FX's American Horror Story: Aslyum brings its thirteen episode limited run to an end this week with "Madness Ends." With most of the main characters dead or out of Briarcliff, the primary setting, weeks ago, "Madness Ends" feels like an extended epilogue, combined with the previous installment or two. But it all ties together by the close.
My early complaints about the second series of American Horror Story stem from the lack of character development. While the first season has a family as its heart, people we care about, the second season tends to be more about disturbing visuals and events. There are characters, to be sure, but things are happening to them, rather than seeing them take control of their destiny.
This sorts itself out as the season goes on. Once we can get past the disgust of the place, and the extremely evil souls that flourish within, then we can begin to root for Lana (Sarah Paulson) and Kit (Evan Peters), the victims / heroes of the story. This mirrors their own journey, having to get used to the place, and then find their courage, before they can attempt to change their circumstances.
In last week's episode, which is also set mainly post-Briarcliff, Lana and Kit are not in good places. Kit's misfortune comes by circumstance, while Lana just makes bad choices, but it's not a good way to leave their characters. Thus, we definitely need "Madness Ends" to not only redeem the two, but tie up loose ends so that a semi-happy ending might be found.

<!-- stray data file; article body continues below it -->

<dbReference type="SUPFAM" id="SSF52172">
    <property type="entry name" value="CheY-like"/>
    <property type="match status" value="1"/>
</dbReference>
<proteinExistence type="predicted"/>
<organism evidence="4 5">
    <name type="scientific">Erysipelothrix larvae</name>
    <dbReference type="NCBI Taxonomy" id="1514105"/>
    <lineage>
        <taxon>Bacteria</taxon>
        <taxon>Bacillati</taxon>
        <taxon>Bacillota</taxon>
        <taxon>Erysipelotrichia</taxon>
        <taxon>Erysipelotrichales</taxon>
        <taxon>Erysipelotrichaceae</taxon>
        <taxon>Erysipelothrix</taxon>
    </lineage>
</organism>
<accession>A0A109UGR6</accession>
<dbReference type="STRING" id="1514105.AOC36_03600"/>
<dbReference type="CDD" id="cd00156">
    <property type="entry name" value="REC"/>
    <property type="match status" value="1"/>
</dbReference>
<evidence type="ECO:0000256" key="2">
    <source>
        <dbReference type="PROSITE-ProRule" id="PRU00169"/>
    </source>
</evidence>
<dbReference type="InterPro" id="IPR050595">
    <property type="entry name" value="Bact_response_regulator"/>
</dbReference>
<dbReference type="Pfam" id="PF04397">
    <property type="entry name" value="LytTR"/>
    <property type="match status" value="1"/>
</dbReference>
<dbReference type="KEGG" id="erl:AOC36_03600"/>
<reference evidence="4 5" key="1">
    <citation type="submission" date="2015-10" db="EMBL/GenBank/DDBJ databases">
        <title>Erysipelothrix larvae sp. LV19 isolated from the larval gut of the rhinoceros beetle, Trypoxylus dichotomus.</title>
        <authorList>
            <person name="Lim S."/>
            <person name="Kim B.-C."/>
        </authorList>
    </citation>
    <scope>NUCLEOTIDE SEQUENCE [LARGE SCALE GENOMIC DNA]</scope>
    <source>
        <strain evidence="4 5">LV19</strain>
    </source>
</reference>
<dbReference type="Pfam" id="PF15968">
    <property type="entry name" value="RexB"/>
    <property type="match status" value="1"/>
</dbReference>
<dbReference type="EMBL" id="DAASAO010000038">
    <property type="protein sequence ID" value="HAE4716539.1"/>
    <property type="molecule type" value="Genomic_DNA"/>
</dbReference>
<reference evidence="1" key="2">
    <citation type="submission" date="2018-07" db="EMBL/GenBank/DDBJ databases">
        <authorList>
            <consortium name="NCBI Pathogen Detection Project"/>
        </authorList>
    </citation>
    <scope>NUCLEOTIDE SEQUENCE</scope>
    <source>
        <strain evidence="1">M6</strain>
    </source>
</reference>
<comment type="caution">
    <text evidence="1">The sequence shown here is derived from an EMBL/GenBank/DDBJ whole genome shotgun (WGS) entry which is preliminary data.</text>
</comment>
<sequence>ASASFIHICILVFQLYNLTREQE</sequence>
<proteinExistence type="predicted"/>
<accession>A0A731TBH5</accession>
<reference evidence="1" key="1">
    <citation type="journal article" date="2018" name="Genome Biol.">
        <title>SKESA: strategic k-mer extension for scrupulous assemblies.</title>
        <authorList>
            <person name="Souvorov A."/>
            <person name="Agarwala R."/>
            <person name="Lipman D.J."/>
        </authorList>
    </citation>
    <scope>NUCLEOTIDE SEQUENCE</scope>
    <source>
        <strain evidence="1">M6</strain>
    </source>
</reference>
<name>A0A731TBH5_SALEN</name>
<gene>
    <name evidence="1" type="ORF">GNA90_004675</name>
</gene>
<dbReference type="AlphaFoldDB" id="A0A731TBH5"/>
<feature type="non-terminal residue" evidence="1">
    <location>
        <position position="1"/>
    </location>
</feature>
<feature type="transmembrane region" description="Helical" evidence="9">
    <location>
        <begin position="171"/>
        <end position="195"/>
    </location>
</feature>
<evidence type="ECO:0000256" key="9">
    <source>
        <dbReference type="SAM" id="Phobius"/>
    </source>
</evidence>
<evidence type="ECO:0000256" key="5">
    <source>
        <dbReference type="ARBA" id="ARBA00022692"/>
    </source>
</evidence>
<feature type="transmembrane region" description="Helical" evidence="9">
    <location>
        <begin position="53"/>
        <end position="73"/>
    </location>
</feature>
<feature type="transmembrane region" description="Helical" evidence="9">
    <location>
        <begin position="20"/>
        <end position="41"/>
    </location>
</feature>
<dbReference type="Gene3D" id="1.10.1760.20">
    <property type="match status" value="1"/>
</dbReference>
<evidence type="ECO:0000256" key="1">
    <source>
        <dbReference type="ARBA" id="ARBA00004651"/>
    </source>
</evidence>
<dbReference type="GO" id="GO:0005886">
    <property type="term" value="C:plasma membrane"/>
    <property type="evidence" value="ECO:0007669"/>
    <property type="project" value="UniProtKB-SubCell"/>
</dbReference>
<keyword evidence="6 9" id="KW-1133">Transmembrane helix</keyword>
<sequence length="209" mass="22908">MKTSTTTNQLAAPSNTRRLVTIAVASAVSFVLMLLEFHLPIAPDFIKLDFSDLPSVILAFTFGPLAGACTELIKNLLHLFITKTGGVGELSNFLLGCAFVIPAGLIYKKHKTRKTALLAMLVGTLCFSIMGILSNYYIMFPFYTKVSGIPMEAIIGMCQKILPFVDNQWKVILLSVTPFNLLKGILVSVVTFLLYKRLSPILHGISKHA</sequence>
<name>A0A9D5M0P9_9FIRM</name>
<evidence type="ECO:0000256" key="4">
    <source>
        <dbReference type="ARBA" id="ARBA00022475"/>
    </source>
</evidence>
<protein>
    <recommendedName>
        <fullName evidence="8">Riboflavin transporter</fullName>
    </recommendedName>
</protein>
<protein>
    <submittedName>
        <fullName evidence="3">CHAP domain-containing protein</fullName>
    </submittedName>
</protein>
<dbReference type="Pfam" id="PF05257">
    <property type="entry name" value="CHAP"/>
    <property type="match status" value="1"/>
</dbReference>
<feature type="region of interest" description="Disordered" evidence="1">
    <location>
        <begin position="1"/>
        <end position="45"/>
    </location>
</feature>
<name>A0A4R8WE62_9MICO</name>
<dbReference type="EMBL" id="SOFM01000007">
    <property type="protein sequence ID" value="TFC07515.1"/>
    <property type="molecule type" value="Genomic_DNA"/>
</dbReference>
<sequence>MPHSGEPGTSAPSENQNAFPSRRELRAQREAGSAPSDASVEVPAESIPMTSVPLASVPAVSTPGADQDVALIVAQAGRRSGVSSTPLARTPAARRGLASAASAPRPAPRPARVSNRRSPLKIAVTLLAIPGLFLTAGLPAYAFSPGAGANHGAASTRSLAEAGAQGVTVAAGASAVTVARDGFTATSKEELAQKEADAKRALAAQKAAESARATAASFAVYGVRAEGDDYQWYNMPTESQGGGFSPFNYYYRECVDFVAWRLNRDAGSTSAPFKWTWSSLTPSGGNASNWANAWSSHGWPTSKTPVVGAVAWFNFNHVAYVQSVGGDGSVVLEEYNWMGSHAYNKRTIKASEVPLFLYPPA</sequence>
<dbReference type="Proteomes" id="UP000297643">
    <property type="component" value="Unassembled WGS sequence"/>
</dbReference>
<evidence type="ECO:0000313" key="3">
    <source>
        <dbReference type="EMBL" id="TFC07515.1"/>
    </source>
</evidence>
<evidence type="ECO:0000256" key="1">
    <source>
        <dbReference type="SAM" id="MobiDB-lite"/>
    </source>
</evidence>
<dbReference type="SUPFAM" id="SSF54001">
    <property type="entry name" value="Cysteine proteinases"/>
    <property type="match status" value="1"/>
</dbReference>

First, Kit, since he's the slightly smaller of the two stories. Kit is a good, good man. He manages to forgive Sister Jude (Jessica Lange) for locking him up unfairly and treating him so cruelly. But, while for most, finding forgiveness in their heart would be enough, Kit goes a step further and rescues Jude, both from the asylum, and from herself.
It's an incredibly touching story, to see Kit and his children (Brady Allen and Sade Kimora Young) welcome Jude into their home, caring for her, and bringing her out of her shell, restoring her in all of her glory, maybe more glory than she's ever had before. It goes well above and beyond what is expected of people, and they do truly save her, allowing Jude to become kind and have a family, living out her last days in comfort. By the time Death (Frances Conroy) arrives for the last time, Jude is finally ready to go.